Friday, October 03, 2008


David Brooks:

On matters of substance, [Palin's] main accomplishment was to completely sever ties to the Bush administration.

Palin, in the debate:

PALIN: Say it ain't so, Joe, there you go again pointing backwards again. You preferenced your whole comment with the Bush administration. Now doggone it, let's look ahead and tell Americans what we have to plan to do for them in the future.

It takes a special kind of person to hear that and then write a sentence about it that begins, "On matters of substance."


More Brooks:

With a bemused smile and a never-ending flow of words, she laid out her place on the ticket -- as the fearless neighbor for the heartland bemused by the idiocies of Washington. Her perpetual smile served as foil to Biden's senatorial seriousness.

Where was this woman was during her interview with Katie Couric?

Where was she? Trapped -- stuck with no one to address her remarks to except her interviewer, who, like Charlie Gibson a few days earlier, was giving her a look that said, "I see through all your bullshit."


And then there's Peggy Noonan, who's also besotted again:

As far as Mrs. Palin was concerned, Gwen Ifill was not there, and Joe Biden was not there. Sarah and the camera were there.

Noonan thinks this a good thing. It's not a good thing, and it points up the other huge problem with Palin, beyond her Bushite policy positions and her utter lack of qualifications for the job -- her unbridled narcissism.

Politicians tend to be narcissistic, obviously, but I think Palin's self-obsession is the purest I've ever seen. Bill Clinton, for instance, can radiate narcissism, as can, say, Joe Biden (though not last night), but when Clinton and Biden are self-regarding, it's because they think they're masters of the task at hand -- politics or statecraft. Palin's self-regard is most nakedly obvious when she's landed a zinger. The insufferably smug look she gets on her face makes clear that all she cares about is Sarah Palin winning. The reason she can't master the policy proposals, or even describe them in any detail, is that her ego isn't invested in doing anything except advancing the cause of herself.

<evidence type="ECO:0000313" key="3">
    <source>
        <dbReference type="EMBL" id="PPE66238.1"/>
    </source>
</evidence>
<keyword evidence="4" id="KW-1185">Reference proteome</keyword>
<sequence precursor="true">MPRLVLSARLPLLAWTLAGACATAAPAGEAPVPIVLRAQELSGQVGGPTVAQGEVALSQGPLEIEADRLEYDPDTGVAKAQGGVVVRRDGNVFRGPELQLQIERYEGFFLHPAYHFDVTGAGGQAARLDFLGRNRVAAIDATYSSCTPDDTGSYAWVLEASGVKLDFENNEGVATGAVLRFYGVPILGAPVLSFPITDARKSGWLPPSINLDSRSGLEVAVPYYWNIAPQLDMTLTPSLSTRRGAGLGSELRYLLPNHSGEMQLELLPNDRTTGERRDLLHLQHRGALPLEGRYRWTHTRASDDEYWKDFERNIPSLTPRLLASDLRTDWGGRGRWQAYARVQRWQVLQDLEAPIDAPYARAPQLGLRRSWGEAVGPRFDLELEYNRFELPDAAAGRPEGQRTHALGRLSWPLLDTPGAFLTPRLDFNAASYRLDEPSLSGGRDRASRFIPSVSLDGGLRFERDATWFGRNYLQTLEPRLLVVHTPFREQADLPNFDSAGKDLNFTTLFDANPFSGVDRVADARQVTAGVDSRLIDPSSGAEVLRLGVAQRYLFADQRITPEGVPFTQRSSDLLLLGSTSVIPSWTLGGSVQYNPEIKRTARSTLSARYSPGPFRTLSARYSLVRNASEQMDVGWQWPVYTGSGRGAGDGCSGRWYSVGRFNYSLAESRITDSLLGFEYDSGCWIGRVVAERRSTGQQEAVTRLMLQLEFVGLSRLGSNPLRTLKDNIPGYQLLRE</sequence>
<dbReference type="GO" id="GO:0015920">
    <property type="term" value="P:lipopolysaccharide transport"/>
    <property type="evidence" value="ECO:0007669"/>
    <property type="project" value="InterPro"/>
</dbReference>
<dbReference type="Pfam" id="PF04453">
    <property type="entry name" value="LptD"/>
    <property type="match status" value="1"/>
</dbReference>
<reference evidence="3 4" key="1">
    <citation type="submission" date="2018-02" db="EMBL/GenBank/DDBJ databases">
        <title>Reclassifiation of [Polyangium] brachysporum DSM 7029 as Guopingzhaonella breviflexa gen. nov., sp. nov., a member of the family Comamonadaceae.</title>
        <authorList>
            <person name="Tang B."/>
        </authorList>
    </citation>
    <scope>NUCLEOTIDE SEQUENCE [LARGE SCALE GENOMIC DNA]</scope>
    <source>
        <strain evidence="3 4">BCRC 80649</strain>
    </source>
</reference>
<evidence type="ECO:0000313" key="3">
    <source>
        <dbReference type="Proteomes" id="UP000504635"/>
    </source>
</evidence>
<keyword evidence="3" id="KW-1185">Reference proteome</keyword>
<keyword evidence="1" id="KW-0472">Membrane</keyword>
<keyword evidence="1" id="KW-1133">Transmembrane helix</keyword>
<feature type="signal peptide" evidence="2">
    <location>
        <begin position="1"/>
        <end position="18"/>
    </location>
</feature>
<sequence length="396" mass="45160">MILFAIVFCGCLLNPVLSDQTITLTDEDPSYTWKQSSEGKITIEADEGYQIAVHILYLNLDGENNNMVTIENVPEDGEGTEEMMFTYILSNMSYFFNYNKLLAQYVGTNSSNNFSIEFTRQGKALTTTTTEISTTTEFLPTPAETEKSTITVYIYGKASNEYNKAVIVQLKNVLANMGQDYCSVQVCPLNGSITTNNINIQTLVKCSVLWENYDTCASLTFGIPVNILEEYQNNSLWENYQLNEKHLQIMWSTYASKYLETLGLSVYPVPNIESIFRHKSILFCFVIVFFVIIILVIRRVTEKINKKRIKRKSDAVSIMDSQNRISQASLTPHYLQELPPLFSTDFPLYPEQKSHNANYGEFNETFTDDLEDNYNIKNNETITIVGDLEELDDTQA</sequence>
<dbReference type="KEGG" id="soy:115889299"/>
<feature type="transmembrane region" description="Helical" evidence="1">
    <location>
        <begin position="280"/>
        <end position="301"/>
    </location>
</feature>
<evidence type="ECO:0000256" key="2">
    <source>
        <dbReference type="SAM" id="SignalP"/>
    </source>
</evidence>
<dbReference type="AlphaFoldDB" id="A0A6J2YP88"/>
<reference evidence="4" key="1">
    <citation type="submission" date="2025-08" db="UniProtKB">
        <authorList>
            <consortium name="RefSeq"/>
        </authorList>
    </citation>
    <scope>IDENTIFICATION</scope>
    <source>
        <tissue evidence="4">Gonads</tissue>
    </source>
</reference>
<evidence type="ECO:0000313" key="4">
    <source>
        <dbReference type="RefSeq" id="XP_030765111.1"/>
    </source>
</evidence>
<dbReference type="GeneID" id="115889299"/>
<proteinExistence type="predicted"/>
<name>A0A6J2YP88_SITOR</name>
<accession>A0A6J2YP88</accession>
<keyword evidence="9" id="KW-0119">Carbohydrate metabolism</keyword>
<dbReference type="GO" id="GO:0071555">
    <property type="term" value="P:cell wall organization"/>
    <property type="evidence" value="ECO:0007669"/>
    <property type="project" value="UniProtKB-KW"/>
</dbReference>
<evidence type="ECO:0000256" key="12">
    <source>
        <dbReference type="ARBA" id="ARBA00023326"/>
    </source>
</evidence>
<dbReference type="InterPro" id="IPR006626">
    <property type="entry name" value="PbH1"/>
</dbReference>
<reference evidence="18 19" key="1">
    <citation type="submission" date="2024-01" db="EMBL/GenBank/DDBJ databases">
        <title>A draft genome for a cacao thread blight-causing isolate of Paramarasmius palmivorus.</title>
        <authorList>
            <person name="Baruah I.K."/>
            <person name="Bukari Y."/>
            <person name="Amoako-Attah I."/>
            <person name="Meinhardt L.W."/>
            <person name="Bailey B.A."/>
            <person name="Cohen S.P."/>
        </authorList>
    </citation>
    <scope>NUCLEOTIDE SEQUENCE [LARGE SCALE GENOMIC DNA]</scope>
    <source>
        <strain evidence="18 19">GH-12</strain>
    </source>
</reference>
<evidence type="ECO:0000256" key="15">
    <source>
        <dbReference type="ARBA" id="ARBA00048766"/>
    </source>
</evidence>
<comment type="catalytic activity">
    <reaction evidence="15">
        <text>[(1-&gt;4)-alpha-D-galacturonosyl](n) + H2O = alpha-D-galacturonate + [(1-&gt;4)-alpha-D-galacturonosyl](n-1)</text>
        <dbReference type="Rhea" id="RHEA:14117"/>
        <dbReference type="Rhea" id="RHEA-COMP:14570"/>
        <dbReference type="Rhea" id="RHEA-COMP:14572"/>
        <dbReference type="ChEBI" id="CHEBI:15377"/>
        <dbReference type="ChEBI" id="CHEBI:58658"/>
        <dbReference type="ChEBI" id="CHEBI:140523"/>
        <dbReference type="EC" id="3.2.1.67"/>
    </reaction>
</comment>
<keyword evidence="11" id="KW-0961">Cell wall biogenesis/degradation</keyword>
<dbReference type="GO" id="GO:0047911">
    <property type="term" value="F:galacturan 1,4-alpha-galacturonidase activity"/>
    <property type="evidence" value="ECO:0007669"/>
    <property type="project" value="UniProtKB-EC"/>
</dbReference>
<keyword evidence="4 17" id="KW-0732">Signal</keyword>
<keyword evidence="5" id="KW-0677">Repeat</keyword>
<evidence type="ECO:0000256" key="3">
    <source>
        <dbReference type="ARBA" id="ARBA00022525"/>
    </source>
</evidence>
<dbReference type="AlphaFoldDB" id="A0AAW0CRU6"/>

Marilyne Blackburn, who competed against Palin in the Miss Alaska pageant, explained it concisely to a New Republic reporter recently:

"I promise you, look in her eyes when she speaks," said Blackburn, who beat Palin for the Miss Alaska crown. "That tough look in her eye [says], 'You're just not going to get me. I am going to make this happen."

Make what happen? Not a specific set of governing choices or policy proposals. No: make Sarah Palin's success happen.


By the way, Noonan liked the winking, and she and Brooks also liked Palin's ridiculous attempt at a psych-out when she shook hands with Biden ("Hey, can I call you Joe?"). Never mind the fact that, apart from one "Say it ain't so, Joe," Palin never actually called Biden "Joe," and there wasn't the slightest evidence that this had any effect on Biden. What mattered is that it had an effect on right-wingers, especially right-wing pundits. What a spunky gal!

I worry about the possibility that right-wing pundits, all writing from the same script, will change the story of this debate from "Palin Doesn't Fail" to "Palin Triumphs." I share Kos's enthusiuasm for polls as a counterweight:

I LOVE those CNN and CBS insta-polls. Rather than sit and spin bullshit all night, the pundits actually have to adjust to what the public actually thought.

In this case, it's great for us since the public thought both Obama and Biden won overwhelmingly. But regardless, it slams the door shut on elite pundits pretending to speak for the American people. Now, the American people can speak for themselves, and the pundits have to react accordingly.

I hope that's how it works. In any case, I have trouble with people who sneer at polls -- yes, there are bad polls, but polls in general are the only way the Beltway ever learns that the public isn't buying what the Beltway is selling. If it hadn't been for polls, the Beltway would have gone on telling us that the GOP really outflanked Democrats on Terri Schiavo. If it hadn't been for polls, the Beltway might have just gone on telling us that George W. Bush is a popular president -- and I mean still, to this day.

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